By Eli McVey
April 20 – the marijuana holiday colloquially referred to as “4/20”– has traditionally marked the largest single day for retail cannabis sales all year, and 2017 looks to be no exception.
According to data provided by MJ Freeway, a Denver-based seed-to-sale software provider, average 4/20 retail sales on a per-store basis in 2016 were nearly twice that of a typical day – with the average store generating over $24,000 in revenue.
Similar sales increases were observed on 4/20 in 2015, so the trend is expected to continue in 2017.
However, the marijuana industry has grown substantially since last year, meaning actual dollar sales for April 20, 2017 will be much higher, projected to eclipse $45 million nationwide. Sales last year were estimated at approximately $38 million.
But 4/20 is more of a holiday season rather than a single-day celebration: Average daily per-store retail sales in the week leading up to April 20 are about 20% higher versus a typical shopping day.
This year, 4/20 falls on a Thursday. As a result, Friday, April 14 – the last Friday before the 4/20 holiday – is predicted to be the second-highest sales day of the week.
Consumers are spending an average of $70 on marijuana products the actual day of 4/20 – around 9% higher than the average purchase size throughout the year – suggesting that most of the holiday sales boost is driven by increased foot traffic at retail shops.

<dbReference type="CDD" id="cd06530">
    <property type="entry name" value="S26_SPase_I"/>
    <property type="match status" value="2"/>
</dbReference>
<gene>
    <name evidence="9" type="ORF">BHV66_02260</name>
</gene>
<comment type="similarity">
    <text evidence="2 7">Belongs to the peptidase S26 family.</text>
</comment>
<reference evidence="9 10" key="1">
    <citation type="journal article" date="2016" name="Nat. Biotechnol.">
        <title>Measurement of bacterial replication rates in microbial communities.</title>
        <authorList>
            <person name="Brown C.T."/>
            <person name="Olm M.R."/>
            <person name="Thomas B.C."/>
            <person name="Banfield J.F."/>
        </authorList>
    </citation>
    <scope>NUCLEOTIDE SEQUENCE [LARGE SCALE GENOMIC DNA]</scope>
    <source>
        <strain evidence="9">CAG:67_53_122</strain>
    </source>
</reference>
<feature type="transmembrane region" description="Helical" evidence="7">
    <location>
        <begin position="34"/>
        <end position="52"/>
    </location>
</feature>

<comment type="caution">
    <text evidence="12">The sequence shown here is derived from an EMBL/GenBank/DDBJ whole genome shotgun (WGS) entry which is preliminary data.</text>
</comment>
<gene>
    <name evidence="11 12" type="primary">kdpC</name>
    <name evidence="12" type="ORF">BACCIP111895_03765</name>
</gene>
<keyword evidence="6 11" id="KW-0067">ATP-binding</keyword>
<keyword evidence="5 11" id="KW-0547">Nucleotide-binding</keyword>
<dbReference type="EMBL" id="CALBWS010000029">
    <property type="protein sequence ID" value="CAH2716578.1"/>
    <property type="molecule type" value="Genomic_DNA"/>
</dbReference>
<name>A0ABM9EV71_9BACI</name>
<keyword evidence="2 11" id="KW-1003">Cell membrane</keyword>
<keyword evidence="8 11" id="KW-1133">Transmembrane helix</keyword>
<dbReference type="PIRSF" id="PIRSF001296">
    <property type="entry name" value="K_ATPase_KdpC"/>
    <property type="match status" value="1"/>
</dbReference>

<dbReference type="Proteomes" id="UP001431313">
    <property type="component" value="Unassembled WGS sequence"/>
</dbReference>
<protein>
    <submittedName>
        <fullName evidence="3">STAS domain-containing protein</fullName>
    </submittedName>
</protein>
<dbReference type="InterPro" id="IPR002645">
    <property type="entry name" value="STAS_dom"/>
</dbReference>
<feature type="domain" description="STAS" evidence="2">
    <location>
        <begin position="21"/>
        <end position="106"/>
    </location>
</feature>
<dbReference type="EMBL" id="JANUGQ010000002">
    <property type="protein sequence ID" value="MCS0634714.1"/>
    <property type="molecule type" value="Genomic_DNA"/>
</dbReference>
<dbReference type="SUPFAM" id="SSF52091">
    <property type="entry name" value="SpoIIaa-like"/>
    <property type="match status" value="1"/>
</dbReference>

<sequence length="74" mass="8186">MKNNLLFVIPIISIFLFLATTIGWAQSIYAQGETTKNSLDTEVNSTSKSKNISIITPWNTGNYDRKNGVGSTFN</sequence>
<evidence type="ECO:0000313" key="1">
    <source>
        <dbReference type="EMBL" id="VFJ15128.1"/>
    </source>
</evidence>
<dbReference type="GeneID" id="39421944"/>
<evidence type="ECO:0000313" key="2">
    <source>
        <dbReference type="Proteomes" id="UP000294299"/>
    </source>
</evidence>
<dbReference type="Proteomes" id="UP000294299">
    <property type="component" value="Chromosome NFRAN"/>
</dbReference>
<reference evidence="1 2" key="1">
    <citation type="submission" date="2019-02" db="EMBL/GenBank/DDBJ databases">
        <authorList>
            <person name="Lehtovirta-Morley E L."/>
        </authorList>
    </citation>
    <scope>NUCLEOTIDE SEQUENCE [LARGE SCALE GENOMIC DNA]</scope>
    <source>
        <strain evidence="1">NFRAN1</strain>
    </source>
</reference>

MJ Freeway anticipates the number of people visiting dispensaries and recreational shops will be even higher this year, rising by more than 10% on April 20, 2017, versus April 20 of last year.
Though purchase sizes on 4/20 are only slightly higher than normal, customers will be taking advantage of the traditional holiday deals, walking away with much more product for $70 than one would normally receive.
Successful retailers will have strategies to deal with the huge influx of customers, including adequate staffing of stores and sufficient inventories.
On the surface, 4/20 resembles traditional retail holidays like Black Friday, with consumers flocking to retail outlets to take advantage of special offers and purchasing products at deeply discounted prices.
But marijuana is a consumable good, more akin to beer or wine than a new widescreen TV. Also, consumers are not typically purchasing marijuana on 4/20 as a gift. Rather, they’re stocking up on personal supplies of cannabis at a significantly reduced rate.
Interestingly, while 4/20 may be a short-term boon for retailers, there is the potential for holiday sales to cut into sales later in the year.
In fact, some retailers – especially medical marijuana dispensaries – have chosen not to celebrate 4/20 at all, treating April 20 like any other day.
No matter how retailers choose to mark the occasion, it’s clear that 4/20 is ingrained in cannabis culture and will likely have a marked effect on marijuana businesses for years to come.
Eli McVey can be reached at email@example.com